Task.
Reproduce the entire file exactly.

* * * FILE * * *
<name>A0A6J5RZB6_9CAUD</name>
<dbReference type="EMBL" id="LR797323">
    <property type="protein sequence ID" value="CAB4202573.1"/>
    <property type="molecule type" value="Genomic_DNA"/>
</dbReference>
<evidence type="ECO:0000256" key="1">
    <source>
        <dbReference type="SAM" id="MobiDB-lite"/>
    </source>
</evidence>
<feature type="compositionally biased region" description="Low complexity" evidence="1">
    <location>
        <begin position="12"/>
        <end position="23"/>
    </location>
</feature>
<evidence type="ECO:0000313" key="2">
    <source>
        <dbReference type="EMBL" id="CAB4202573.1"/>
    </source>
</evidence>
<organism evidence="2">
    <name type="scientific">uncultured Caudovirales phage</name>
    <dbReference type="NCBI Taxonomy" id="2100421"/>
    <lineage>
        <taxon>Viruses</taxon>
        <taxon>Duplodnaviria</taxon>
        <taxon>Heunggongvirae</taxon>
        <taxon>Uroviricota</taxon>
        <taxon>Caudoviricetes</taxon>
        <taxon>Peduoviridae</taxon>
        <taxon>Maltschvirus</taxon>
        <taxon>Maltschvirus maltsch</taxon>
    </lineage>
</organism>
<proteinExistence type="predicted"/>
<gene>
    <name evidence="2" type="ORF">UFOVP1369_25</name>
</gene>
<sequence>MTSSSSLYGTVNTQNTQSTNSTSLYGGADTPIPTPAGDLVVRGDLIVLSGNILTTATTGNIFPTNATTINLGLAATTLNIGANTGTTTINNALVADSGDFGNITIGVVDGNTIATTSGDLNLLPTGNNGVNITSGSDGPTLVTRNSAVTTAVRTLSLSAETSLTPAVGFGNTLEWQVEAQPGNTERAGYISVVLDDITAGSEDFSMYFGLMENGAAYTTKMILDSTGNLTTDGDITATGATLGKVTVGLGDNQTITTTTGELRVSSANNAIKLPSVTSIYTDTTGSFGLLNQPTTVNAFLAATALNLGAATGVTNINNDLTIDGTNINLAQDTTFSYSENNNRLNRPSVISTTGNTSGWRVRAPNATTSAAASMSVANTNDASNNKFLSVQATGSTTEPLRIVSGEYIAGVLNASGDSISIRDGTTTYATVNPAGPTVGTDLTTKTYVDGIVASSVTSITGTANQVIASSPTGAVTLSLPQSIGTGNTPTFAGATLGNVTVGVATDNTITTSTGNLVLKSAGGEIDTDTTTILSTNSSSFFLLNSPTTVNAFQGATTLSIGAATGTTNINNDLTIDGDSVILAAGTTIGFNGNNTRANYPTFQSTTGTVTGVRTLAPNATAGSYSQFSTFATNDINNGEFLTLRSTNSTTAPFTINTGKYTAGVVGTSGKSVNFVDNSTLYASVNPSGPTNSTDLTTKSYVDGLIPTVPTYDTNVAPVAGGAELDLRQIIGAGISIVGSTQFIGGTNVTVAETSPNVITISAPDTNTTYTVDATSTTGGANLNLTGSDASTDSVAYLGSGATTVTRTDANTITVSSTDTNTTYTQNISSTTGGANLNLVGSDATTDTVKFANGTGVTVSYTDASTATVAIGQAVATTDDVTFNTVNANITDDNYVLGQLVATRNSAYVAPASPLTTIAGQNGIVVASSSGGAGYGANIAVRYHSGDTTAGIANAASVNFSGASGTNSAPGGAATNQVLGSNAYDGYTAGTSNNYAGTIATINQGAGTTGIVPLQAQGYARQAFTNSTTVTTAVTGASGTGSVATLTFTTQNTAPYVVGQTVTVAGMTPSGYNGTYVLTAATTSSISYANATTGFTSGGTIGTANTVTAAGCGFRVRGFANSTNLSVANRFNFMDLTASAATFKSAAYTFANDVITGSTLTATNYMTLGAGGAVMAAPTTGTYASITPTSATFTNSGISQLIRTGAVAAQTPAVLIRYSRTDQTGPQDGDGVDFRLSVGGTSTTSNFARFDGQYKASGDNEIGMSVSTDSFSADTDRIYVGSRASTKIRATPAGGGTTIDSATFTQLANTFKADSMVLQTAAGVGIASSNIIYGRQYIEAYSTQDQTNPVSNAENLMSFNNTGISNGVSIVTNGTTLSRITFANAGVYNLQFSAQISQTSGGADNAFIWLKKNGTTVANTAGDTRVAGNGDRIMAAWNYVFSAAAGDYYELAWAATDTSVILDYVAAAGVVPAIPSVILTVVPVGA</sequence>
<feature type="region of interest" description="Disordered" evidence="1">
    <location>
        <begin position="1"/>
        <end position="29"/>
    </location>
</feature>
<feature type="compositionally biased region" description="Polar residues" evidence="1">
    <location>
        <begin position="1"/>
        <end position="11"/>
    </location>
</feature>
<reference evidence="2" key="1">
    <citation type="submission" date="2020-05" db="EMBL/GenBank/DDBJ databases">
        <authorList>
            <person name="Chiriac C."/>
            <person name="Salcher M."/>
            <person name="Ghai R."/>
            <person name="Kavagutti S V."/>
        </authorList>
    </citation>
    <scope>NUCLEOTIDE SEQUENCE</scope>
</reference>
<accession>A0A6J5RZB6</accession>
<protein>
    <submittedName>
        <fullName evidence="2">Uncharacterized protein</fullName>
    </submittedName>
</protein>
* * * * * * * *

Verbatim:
<name>A0A6J5RZB6_9CAUD</name>
<dbReference type="EMBL" id="LR797323">
    <property type="protein sequence ID" value="CAB4202573.1"/>
    <property type="molecule type" value="Genomic_DNA"/>
</dbReference>
<evidence type="ECO:0000256" key="1">
    <source>
        <dbReference type="SAM" id="MobiDB-lite"/>
    </source>
</evidence>
<feature type="compositionally biased region" description="Low complexity" evidence="1">
    <location>
        <begin position="12"/>
        <end position="23"/>
    </location>
</feature>
<evidence type="ECO:0000313" key="2">
    <source>
        <dbReference type="EMBL" id="CAB4202573.1"/>
    </source>
</evidence>
<organism evidence="2">
    <name type="scientific">uncultured Caudovirales phage</name>
    <dbReference type="NCBI Taxonomy" id="2100421"/>
    <lineage>
        <taxon>Viruses</taxon>
        <taxon>Duplodnaviria</taxon>
        <taxon>Heunggongvirae</taxon>
        <taxon>Uroviricota</taxon>
        <taxon>Caudoviricetes</taxon>
        <taxon>Peduoviridae</taxon>
        <taxon>Maltschvirus</taxon>
        <taxon>Maltschvirus maltsch</taxon>
    </lineage>
</organism>
<proteinExistence type="predicted"/>
<gene>
    <name evidence="2" type="ORF">UFOVP1369_25</name>
</gene>
<sequence>MTSSSSLYGTVNTQNTQSTNSTSLYGGADTPIPTPAGDLVVRGDLIVLSGNILTTATTGNIFPTNATTINLGLAATTLNIGANTGTTTINNALVADSGDFGNITIGVVDGNTIATTSGDLNLLPTGNNGVNITSGSDGPTLVTRNSAVTTAVRTLSLSAETSLTPAVGFGNTLEWQVEAQPGNTERAGYISVVLDDITAGSEDFSMYFGLMENGAAYTTKMILDSTGNLTTDGDITATGATLGKVTVGLGDNQTITTTTGELRVSSANNAIKLPSVTSIYTDTTGSFGLLNQPTTVNAFLAATALNLGAATGVTNINNDLTIDGTNINLAQDTTFSYSENNNRLNRPSVISTTGNTSGWRVRAPNATTSAAASMSVANTNDASNNKFLSVQATGSTTEPLRIVSGEYIAGVLNASGDSISIRDGTTTYATVNPAGPTVGTDLTTKTYVDGIVASSVTSITGTANQVIASSPTGAVTLSLPQSIGTGNTPTFAGATLGNVTVGVATDNTITTSTGNLVLKSAGGEIDTDTTTILSTNSSSFFLLNSPTTVNAFQGATTLSIGAATGTTNINNDLTIDGDSVILAAGTTIGFNGNNTRANYPTFQSTTGTVTGVRTLAPNATAGSYSQFSTFATNDINNGEFLTLRSTNSTTAPFTINTGKYTAGVVGTSGKSVNFVDNSTLYASVNPSGPTNSTDLTTKSYVDGLIPTVPTYDTNVAPVAGGAELDLRQIIGAGISIVGSTQFIGGTNVTVAETSPNVITISAPDTNTTYTVDATSTTGGANLNLTGSDASTDSVAYLGSGATTVTRTDANTITVSSTDTNTTYTQNISSTTGGANLNLVGSDATTDTVKFANGTGVTVSYTDASTATVAIGQAVATTDDVTFNTVNANITDDNYVLGQLVATRNSAYVAPASPLTTIAGQNGIVVASSSGGAGYGANIAVRYHSGDTTAGIANAASVNFSGASGTNSAPGGAATNQVLGSNAYDGYTAGTSNNYAGTIATINQGAGTTGIVPLQAQGYARQAFTNSTTVTTAVTGASGTGSVATLTFTTQNTAPYVVGQTVTVAGMTPSGYNGTYVLTAATTSSISYANATTGFTSGGTIGTANTVTAAGCGFRVRGFANSTNLSVANRFNFMDLTASAATFKSAAYTFANDVITGSTLTATNYMTLGAGGAVMAAPTTGTYASITPTSATFTNSGISQLIRTGAVAAQTPAVLIRYSRTDQTGPQDGDGVDFRLSVGGTSTTSNFARFDGQYKASGDNEIGMSVSTDSFSADTDRIYVGSRASTKIRATPAGGGTTIDSATFTQLANTFKADSMVLQTAAGVGIASSNIIYGRQYIEAYSTQDQTNPVSNAENLMSFNNTGISNGVSIVTNGTTLSRITFANAGVYNLQFSAQISQTSGGADNAFIWLKKNGTTVANTAGDTRVAGNGDRIMAAWNYVFSAAAGDYYELAWAATDTSVILDYVAAAGVVPAIPSVILTVVPVGA</sequence>
<feature type="region of interest" description="Disordered" evidence="1">
    <location>
        <begin position="1"/>
        <end position="29"/>
    </location>
</feature>
<feature type="compositionally biased region" description="Polar residues" evidence="1">
    <location>
        <begin position="1"/>
        <end position="11"/>
    </location>
</feature>
<reference evidence="2" key="1">
    <citation type="submission" date="2020-05" db="EMBL/GenBank/DDBJ databases">
        <authorList>
            <person name="Chiriac C."/>
            <person name="Salcher M."/>
            <person name="Ghai R."/>
            <person name="Kavagutti S V."/>
        </authorList>
    </citation>
    <scope>NUCLEOTIDE SEQUENCE</scope>
</reference>
<accession>A0A6J5RZB6</accession>
<protein>
    <submittedName>
        <fullName evidence="2">Uncharacterized protein</fullName>
    </submittedName>
</protein>